In Rockaby (left), Hayley Carmichael is haunting as a woman in a chair. Beckett’s original stage directions call for a rocking chair, but Carmichael carried on a simple straight-backed, four-legged chair which she magically transformed into a rocking chair during the final scene. Rockaby seems in every way a downer, as it quickly tracks a woman’s decisions to stop going out on the street, to stop looking for life from the window of her room, and then finally to go downstairs and sit in her mother’s rocking chair, where she will wait for death just as her mother did. Yet Carmichael invests her character with such searching eyes and yearning, twitching lips that it is impossible not to feel her deep humanity. This Beckett character is not just waiting for death. Even her turning away from the world suggested to me a searching inward.

Katie and I saw Fragments Wednesday evening and returned tonight to see Bruce Myers in The Grand Inquisitor. I was disappointed with this production at the Paramount only because I had seen Myers perform the role before, in New York City, during a three-year tour in which he was playing the role every night. Apparently, he is out of practice, so he carried a script on stage with him and frequently referred to it (left). He nevertheless pulled off what amounted to a staged reading with consummate professionalism.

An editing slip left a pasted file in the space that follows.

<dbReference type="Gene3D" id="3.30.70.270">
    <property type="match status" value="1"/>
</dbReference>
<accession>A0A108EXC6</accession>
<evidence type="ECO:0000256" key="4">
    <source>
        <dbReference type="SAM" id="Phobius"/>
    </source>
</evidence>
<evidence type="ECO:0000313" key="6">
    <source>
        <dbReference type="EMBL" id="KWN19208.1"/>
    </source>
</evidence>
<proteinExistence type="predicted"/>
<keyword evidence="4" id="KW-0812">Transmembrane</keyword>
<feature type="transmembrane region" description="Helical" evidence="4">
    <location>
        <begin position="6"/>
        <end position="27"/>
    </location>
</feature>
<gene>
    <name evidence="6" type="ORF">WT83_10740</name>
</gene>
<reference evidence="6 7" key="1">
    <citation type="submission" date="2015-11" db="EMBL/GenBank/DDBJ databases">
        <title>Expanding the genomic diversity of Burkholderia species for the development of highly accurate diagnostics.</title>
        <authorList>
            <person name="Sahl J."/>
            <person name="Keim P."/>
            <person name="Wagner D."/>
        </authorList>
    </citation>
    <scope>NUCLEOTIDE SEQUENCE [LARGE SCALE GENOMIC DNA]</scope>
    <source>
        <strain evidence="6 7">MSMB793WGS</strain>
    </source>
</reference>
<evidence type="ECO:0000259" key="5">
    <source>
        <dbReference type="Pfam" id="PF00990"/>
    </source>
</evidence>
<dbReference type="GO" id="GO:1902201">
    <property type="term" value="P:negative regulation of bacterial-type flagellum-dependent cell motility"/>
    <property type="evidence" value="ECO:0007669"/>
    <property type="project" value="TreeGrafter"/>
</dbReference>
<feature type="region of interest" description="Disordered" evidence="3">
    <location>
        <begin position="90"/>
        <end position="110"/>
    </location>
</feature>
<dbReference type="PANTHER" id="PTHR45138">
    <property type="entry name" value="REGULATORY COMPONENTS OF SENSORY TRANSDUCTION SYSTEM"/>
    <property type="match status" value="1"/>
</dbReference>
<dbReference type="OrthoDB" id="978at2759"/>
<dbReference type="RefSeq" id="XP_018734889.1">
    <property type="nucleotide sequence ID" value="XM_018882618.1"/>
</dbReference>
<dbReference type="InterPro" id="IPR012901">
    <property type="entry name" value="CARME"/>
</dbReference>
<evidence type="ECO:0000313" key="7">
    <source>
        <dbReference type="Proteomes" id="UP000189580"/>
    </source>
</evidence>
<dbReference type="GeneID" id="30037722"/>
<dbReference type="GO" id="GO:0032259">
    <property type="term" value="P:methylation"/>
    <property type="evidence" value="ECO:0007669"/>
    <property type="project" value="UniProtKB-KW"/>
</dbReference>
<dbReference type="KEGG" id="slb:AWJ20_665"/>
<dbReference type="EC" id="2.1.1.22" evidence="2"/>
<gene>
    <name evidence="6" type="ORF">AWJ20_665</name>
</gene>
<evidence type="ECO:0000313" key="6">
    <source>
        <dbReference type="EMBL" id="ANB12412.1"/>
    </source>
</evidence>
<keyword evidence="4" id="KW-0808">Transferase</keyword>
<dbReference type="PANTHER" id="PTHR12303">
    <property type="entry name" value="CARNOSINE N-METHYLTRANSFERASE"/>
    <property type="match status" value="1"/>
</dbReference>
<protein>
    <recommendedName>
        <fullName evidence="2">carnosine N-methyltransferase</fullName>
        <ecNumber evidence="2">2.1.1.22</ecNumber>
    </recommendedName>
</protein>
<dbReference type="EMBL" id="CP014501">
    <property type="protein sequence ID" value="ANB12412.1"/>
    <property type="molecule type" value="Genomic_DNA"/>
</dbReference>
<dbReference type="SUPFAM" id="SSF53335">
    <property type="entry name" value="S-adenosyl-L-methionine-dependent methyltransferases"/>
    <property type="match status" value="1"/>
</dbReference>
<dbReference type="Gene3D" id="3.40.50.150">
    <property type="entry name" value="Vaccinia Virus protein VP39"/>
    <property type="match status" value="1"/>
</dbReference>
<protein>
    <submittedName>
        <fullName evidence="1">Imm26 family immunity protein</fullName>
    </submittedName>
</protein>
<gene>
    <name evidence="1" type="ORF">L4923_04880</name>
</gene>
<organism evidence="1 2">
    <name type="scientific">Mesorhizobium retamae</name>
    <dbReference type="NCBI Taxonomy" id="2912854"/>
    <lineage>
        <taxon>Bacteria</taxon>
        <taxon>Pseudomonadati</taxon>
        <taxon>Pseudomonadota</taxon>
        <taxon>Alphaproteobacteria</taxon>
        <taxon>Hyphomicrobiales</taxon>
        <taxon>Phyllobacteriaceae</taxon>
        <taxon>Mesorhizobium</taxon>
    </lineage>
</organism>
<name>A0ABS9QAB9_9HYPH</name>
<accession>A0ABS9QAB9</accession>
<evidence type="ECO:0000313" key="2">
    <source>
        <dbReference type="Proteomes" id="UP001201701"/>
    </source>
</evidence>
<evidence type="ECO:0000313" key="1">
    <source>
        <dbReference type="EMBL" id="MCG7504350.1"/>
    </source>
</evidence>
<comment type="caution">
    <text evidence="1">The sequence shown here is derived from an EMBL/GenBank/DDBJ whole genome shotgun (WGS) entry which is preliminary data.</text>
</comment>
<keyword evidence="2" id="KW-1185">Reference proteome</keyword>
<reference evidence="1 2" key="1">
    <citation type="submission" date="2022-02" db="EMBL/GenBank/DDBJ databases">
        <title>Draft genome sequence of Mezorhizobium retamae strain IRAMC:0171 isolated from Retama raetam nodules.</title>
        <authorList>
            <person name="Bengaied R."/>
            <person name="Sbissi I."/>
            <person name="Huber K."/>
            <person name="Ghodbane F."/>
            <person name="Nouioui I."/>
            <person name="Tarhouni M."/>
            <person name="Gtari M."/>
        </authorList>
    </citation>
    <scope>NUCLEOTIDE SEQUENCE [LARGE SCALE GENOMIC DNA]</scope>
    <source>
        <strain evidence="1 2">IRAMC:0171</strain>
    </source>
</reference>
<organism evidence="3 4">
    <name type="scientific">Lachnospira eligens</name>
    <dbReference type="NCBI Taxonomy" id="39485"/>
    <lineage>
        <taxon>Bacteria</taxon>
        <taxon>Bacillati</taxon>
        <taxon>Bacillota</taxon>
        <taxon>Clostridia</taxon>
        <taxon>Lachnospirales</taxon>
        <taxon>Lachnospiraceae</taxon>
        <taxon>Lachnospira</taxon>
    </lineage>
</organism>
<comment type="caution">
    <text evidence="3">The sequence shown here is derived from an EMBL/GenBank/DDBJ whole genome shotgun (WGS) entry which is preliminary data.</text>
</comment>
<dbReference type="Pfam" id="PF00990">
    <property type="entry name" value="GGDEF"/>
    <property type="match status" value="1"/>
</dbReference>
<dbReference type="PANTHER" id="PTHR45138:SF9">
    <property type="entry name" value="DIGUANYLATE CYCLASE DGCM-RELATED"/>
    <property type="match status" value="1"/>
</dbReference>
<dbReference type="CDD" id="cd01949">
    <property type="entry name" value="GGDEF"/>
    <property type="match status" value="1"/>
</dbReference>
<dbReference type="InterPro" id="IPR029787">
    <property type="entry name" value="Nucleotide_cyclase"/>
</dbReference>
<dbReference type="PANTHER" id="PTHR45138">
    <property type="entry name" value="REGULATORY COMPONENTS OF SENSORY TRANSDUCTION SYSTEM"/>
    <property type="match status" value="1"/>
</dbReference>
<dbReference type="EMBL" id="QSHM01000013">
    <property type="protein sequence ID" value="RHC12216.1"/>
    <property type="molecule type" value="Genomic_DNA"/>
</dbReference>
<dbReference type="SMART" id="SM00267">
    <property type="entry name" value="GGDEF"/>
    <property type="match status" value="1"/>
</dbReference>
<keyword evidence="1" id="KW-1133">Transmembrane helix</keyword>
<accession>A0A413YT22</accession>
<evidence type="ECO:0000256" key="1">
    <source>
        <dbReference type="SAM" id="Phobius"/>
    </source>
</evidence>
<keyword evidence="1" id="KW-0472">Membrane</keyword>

You are probably familiar with the argument of The Grand Inquisitor—that the human freedom to which Christ calls us is devilishly difficult to live. That in fact, the devil invites us (in the person of institutions like the Inquisition or the State) to sacrifice our freedom for Mystery, Miracle, and Authority. Most of us do so. In the New York production, Myers had his lines memorized and worked the whole of a small stage brilliantly, while a young man (Christ) sat in a down-right corner. At the end, Christ stood and silently kissed the Inquisitor on the lips. Myers as the Inquisitor let Christ free, an action the actor could only speak of tonight. Then in New York, as in Boston, the Inquisitor delivered the powerful exit line:

The kiss burned in his heart, but he stuck to his words. 

In that single line is all of the drama of human freedom—how confronted by the event of Christ we so often retreat into well-worn dogma, ideology, words. We are offered the Word and we settle for words.